14. #14
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    Quote Originally Posted by Timoc View Post
    Time for a little heresy!

    The first canoe I built (20 years ago?) was a Selway Fisher stitch and tape design. I used exterior grade ply and ordinary softwood from the local builders' merchants. Most expensive ingredient was the West Epoxy and some colloidal silica, though I could have just used sawdust instead of the silica. Glass tape was from East Coast Fibreglass. The canoe was not sheathed, just painted with left over household exterior gloss paint. Took 4 weekends to build (the deadline was a trip down the Thames with my son, outside hull paint was still tacky when we launched.)

    We used the canoe for another 6 years. I then gave it to friends who had a place on Hickling Broad in Norfolk where it still lives and gets regular use. Think it did get a fresh coat of paint about 9 years after it's first.

    I admit it's survived a lot longer than I thought it would. But I'm suggesting that it's OK to use cheaper materials for your first build (beware that it can be addictive. The first is rarely the last.) You can work without fearing that a mistake will be expensive. The canoe you end up with will be perfectly useable, possibly more fun since it might be less 'precious'.
    Doesn't sound remotely heretical to me. It is very easy - especially over winter - massively to over-think these things. The plan is just to get on the water!
    G

    'Adventure is relative. My adventure is another's commonplace.'

  15. #15

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    Hi,
    we have a SF prospector that started life around 2001 and finally got finished about 3 years (and two house moves) later. Ours was built from a kit which really cut down the build time.....

    I don't recall the cost, but it is glassed outside on the bottom and taped inside and the top two planks outside and was finished inside in international deck paint. Over the years it's been down lots of scrapey rivers, hit some rocks, collided with punts and had the odd patch in the finish here and there but still going OK. The winter before last I refurbished it inside and out. I think it's made of WPB from memory, and the inside ply had shrunk across the grain leaving what looked like microcracks. I guess this is a downside of not epoxying the inside and keeping it too dry.

    One thing about ply boats is that they typically have low re-sale value. One option you might consider is looking out for a second hand one and re-furbishing it. My re-furb cost less than £100 (varnish, paint, sandpaper) not including any tools that I obviously was forced to buy much against my will.

    In terms of paddling, it is an utter delight unless it's windy and the boat is lightly loaded. It is highly maneuverable. Also, I think, though I have not got any data, that it is a good deal lighter than a standard equivalent plastic boat. I portage mine on my own and can lift it from the water without dragging.

    HTH

  16. #16

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    Oh I forgot to say:
    Don't forget that what you get out of the exercise is largely a result of what you put into it, so you could build a simple three panel flatbottomed canoe or spend a little longer and build something with more shape which will paddle better.
    also
    Depending on your storage and finances, I often find a good way to budget this sort of thing is to buy the bits over a period of time. I have been acquiring tools and timber for the next one for 10 years now, (better get on with it as I'm not going to live forever)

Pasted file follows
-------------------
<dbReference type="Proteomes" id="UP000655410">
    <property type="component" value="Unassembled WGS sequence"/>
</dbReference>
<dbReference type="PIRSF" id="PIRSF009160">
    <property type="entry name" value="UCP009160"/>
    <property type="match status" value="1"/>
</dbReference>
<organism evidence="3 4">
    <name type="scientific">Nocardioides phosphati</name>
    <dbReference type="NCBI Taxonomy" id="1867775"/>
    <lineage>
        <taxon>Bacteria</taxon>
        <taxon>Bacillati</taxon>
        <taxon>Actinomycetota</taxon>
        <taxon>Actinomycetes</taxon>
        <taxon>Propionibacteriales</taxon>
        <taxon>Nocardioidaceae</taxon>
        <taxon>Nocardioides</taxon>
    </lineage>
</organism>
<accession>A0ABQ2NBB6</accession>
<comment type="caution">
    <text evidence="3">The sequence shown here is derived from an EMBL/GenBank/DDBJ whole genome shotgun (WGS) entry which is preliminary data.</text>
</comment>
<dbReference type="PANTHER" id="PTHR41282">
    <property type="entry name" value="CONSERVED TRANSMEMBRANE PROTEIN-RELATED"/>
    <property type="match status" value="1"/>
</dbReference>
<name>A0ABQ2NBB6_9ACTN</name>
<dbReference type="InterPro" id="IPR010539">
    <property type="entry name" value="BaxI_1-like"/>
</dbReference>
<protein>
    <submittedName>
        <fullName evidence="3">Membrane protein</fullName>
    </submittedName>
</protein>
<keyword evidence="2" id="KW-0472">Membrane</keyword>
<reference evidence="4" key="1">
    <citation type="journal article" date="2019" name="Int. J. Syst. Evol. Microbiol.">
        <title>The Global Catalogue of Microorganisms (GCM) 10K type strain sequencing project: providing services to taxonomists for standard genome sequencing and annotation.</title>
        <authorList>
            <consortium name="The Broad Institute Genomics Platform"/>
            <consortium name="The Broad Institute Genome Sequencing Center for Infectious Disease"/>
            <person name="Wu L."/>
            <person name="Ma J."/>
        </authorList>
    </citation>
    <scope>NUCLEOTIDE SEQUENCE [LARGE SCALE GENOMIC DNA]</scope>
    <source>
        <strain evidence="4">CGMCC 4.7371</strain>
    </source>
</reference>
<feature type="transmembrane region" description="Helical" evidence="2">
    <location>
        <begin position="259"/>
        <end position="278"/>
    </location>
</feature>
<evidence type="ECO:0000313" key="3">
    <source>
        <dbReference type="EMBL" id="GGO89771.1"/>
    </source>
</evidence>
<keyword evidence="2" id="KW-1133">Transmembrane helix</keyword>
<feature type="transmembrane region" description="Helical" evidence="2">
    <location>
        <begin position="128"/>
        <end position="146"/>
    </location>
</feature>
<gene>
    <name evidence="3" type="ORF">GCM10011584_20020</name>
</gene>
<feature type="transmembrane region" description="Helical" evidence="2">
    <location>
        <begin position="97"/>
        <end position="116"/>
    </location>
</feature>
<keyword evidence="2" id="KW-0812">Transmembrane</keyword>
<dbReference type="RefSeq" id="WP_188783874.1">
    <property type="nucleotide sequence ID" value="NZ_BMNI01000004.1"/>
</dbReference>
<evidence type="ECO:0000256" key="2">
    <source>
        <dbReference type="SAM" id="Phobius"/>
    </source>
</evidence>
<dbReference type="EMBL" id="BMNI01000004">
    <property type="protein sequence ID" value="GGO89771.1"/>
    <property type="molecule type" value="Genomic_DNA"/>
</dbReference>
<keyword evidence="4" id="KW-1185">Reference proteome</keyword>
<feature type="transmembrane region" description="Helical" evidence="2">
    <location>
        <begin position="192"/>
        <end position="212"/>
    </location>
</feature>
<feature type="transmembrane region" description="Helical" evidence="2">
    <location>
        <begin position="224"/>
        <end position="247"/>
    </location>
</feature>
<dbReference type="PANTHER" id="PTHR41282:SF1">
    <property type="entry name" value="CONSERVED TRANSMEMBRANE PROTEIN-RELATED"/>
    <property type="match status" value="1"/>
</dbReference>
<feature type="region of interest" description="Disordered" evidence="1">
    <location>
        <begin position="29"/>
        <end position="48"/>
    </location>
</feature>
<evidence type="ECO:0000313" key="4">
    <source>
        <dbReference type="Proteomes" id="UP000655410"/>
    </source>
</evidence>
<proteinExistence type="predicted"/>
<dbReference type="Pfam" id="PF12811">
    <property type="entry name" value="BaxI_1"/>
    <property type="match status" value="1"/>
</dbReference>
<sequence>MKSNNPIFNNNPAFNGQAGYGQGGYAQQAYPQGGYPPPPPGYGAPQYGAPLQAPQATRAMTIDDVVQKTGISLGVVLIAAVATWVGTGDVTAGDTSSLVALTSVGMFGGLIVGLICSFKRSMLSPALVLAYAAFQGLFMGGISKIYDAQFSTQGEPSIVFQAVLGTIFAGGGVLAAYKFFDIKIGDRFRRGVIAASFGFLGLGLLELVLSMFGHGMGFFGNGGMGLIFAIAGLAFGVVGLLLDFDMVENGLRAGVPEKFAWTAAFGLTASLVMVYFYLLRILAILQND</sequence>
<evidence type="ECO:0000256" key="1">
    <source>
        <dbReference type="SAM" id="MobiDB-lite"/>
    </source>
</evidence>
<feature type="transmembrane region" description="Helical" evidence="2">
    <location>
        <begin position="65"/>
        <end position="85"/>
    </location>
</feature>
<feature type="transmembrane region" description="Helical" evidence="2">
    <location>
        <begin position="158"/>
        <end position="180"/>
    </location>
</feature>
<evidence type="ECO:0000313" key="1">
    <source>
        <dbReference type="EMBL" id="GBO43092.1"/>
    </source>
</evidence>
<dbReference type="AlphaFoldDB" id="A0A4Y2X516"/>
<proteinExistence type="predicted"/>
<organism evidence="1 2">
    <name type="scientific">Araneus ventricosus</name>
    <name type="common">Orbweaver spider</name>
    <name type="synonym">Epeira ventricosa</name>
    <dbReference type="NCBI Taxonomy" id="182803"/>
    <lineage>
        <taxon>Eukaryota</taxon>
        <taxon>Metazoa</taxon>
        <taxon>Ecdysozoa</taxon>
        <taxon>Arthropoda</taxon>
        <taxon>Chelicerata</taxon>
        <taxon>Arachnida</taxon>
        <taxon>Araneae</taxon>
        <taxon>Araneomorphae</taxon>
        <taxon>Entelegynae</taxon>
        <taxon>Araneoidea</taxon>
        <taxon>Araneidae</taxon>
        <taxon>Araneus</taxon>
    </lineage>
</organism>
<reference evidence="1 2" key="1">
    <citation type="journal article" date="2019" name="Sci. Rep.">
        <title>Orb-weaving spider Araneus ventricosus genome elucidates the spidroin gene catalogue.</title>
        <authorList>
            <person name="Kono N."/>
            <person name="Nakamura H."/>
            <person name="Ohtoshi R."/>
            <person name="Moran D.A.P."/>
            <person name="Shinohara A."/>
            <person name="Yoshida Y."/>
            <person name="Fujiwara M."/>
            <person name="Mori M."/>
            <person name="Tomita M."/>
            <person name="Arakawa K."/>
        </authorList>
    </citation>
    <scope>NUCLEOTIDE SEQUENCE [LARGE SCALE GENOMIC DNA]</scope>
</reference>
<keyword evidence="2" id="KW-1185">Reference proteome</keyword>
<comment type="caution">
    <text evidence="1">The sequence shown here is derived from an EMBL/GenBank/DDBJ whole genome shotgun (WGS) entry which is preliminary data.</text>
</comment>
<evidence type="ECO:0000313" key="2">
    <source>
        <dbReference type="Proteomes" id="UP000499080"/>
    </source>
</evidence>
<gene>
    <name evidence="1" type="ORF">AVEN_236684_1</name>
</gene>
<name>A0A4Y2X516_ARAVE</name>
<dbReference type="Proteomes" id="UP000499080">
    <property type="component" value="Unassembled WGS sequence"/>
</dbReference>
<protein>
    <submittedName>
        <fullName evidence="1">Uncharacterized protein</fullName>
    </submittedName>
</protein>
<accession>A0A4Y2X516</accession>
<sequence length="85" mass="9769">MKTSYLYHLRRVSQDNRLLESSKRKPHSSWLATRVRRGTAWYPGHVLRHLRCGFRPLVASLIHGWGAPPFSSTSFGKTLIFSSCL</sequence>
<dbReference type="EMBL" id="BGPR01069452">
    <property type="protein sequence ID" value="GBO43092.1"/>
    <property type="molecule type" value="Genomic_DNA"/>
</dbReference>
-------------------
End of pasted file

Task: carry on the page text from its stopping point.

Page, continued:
17. #17
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    Quote Originally Posted by Timoc View Post
    Time for a little heresy!

    I've built a number of boats in ply, some stitch and tape, others in lapstrake. 3 canoes, 2 kayaks and several sailing dinghys. Also built in glassfibre when I was younger.

    The first canoe I built (20 years ago?) was a Selway Fisher stitch and tape design. I used exterior grade ply and ordinary softwood from the local builders' merchants. Most expensive ingredient was the West Epoxy and some colloidal silica, though I could have just used sawdust instead of the silica. Glass tape was from East Coast Fibreglass. The canoe was not sheathed, just painted with left over household exterior gloss paint. Took 4 weekends to build (the deadline was a trip down the Thames with my son, outside hull paint was still tacky when we launched.)

    We used the canoe for another 6 years. I then gave it to friends who had a place on Hickling Broad in Norfolk where it still lives and gets regular use. Think it did get a fresh coat of paint about 9 years after it's first.

    I admit it's survived a lot longer than I thought it would. But I'm suggesting that it's OK to use cheaper materials for your first build (beware that it can be addictive. The first is rarely the last.) You can work without fearing that a mistake will be expensive. The canoe you end up with will be perfectly useable, possibly more fun since it might be less 'precious'.

    Since that build I have moved on to using marine ply and can also recommend Robbins of Bristol. Their website is one of the best around for helping you work out what you need and costing it. Check your order thoroughly when it arrives though. I've had occasional rogue sheets of marine ply with delaminated patches. Always sorted by Robbins with no fuss.
    I'll second all of that, My first stitch tape boat was a 16ft 4 plank per side SF Pete, I used the best exterior 6mm ply I could find at the time, and used polyester (no epoxy involved) and 2" taped seams inside and out. It was finished with standard oil based primer, undercoat, with gloss on the out side and interdeck on the inside. I've also built a small tender using taped only joints but with epoxy rather than polyester and this lasted for many years of being stored outside and towed behind a bigger boat, before being sold on.
    Just goin with the flow